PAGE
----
Review: "The Messenger"

Films dealing with the Iraq war have not exactly had a solid track record with critics or audiences. While The Hurt Locker was the first Iraq combat film to make headway with either group earlier this year, garnering quite a bit of Oscar heat in the process, those films that dealt with the aftermath of the war, the soldiers on the home front, have been largely neglected.

I'm thinking mainly of Paul Haggis' In the Valley of Elah, which I think was severely underrated. But no film really has taken a hard, unbiased look at soldiers dealing with the aftermath of the war than Oren Moverman's impressive feature debut, The Messenger.

The premise alone is rife with dramatic potential, but also potential for manipulative exploitation. But Moverman walks a fine line, never pushing the subject too far or manipulating the audience with unnecessary sentimentality The story, and its subject, speaks for itself.

Ben Foster stars as Staff Sergeant Will Montgomery, a decorated war hero just weeks away from ending his tour of duty and being discharged. After being injured trying to rescue some of his comrades in Iraq, with a persistant eye condition that prevents him from returning, he is assigned to the Army's Casualty Notification service, in charge of informing the next of kin that their loved one has been killed in action. His commanding officer is the tough-as-nails Captain Tony Stone (Woody Harrelson), a man still bitter about not having seen any combat during Desert Storm, but completely devoted to his duty with the CNS. It's a job time has hardened him to, and the youthful idealism of Montgomery, more interested in the human factor than the stiff regulations, clashes with Stone's more old school mentality.

Montgomery finds it increasingly hard to watch the heartbreaking reactions of devastasted parents and spouses of fallen soldiers. His instincts to lend a comforting hand grow stronger with each encounter. It all comes to a head when he meets Olivia Pitterson (Samantha Morton), while notifying her that her husband has been killed. He finds himself drawn to her, to her stoic sadness, her determined spirit in the face of grief. And against all protocols and regulations, begins spending time with her and her young son on a regular basis.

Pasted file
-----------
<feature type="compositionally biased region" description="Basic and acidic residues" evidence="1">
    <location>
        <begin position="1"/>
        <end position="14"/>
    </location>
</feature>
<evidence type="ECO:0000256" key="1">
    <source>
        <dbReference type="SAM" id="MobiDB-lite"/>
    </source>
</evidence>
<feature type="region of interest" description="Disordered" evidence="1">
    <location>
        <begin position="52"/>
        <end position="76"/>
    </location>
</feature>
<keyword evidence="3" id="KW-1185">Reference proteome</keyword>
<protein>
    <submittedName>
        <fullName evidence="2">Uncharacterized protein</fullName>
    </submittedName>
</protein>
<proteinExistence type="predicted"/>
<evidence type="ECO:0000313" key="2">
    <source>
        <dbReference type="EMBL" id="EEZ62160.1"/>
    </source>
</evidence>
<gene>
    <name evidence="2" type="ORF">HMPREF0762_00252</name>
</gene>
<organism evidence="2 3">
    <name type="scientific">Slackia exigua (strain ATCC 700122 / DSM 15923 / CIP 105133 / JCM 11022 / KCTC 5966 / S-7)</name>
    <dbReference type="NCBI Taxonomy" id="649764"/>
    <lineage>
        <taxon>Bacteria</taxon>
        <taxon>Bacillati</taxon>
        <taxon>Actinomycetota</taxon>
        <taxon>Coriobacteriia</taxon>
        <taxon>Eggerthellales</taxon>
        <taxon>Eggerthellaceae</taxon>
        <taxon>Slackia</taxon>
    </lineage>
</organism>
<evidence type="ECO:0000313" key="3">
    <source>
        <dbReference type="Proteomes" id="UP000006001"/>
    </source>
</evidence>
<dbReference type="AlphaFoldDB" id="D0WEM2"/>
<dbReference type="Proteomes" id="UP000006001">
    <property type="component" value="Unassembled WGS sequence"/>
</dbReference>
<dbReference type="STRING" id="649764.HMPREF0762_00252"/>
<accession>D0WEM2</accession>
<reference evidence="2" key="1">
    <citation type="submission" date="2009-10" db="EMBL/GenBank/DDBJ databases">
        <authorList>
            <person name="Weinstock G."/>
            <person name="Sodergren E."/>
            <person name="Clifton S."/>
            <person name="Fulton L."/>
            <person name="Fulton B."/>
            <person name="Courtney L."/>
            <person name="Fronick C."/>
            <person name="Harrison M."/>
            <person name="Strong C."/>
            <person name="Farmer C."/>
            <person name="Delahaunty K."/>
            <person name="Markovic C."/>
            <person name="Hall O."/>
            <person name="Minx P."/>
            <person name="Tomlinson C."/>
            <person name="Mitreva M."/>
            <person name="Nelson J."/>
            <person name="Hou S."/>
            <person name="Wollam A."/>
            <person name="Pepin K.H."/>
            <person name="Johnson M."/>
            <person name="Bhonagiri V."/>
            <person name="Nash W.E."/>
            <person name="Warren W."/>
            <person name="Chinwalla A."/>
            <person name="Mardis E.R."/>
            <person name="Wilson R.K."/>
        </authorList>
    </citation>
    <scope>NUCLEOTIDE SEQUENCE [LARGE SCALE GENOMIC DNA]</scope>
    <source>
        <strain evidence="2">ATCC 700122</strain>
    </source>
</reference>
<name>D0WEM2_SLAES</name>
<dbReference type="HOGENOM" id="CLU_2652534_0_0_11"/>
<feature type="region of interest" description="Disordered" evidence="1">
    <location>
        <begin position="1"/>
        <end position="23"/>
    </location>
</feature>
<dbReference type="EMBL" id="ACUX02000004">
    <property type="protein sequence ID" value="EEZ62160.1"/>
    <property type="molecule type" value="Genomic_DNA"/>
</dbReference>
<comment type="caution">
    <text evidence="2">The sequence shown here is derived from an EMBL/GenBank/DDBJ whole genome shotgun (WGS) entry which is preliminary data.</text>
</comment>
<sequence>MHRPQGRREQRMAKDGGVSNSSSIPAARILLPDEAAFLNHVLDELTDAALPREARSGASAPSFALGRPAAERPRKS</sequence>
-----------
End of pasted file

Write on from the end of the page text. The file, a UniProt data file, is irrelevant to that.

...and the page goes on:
What outwardly seems to be completely inappropriate is actually a very tender and unusual relationship. One that extends beyond romance or anything unseemly, and into something very beautiful and nurturing. The entire film has a kind of delicate balance, between honor, duty, and humanity. It exists in a kind of in between place where grief and hope coexist. The scenes of the officers delivering notification are painful to watch, but they make up The Messenger's deeply affecting heart. No other film in recent memory has portrayed with such clear-eyed honesty the effects of the war on those who are left behind, as well as the men who were there. And it does so with astonishing grace and a refreshing lack of agenda. It would be hard to call it either pro-war or anti-war. Its themes are far bigger, and less black and white, than that.

This is also Ben Foster's finest hour. He has been establishing himself as a character actor to watch in films such as 3:10 to Yuma, but here he displays an astonishing emotional range and control. All the actors do. Harrelson has honestly never been better, and Morton makes the most of a rather small and limited part. The screenplay by Moverman and Alessandro Camon is searing and honest, hitting all the right notes with a stoic grace. Not only is it an impressive debut for Moverman, but one of the most powerful and humane war dramas to spring from this current conflict. While The Hurt Locker may be getting all the attention this year, The Messenger is an excellent film that should not get lost in the crowd.

GRADE - ★★★½ (out of four)

THE MESSENGER; Directed by Oren Moverman; Stars Ben Foster, Woody Harrelson, Samantha Morton, Jena Malone, Steve Buscemi; Rated R for language and some sexual content/nudity. Now playing in select theaters.


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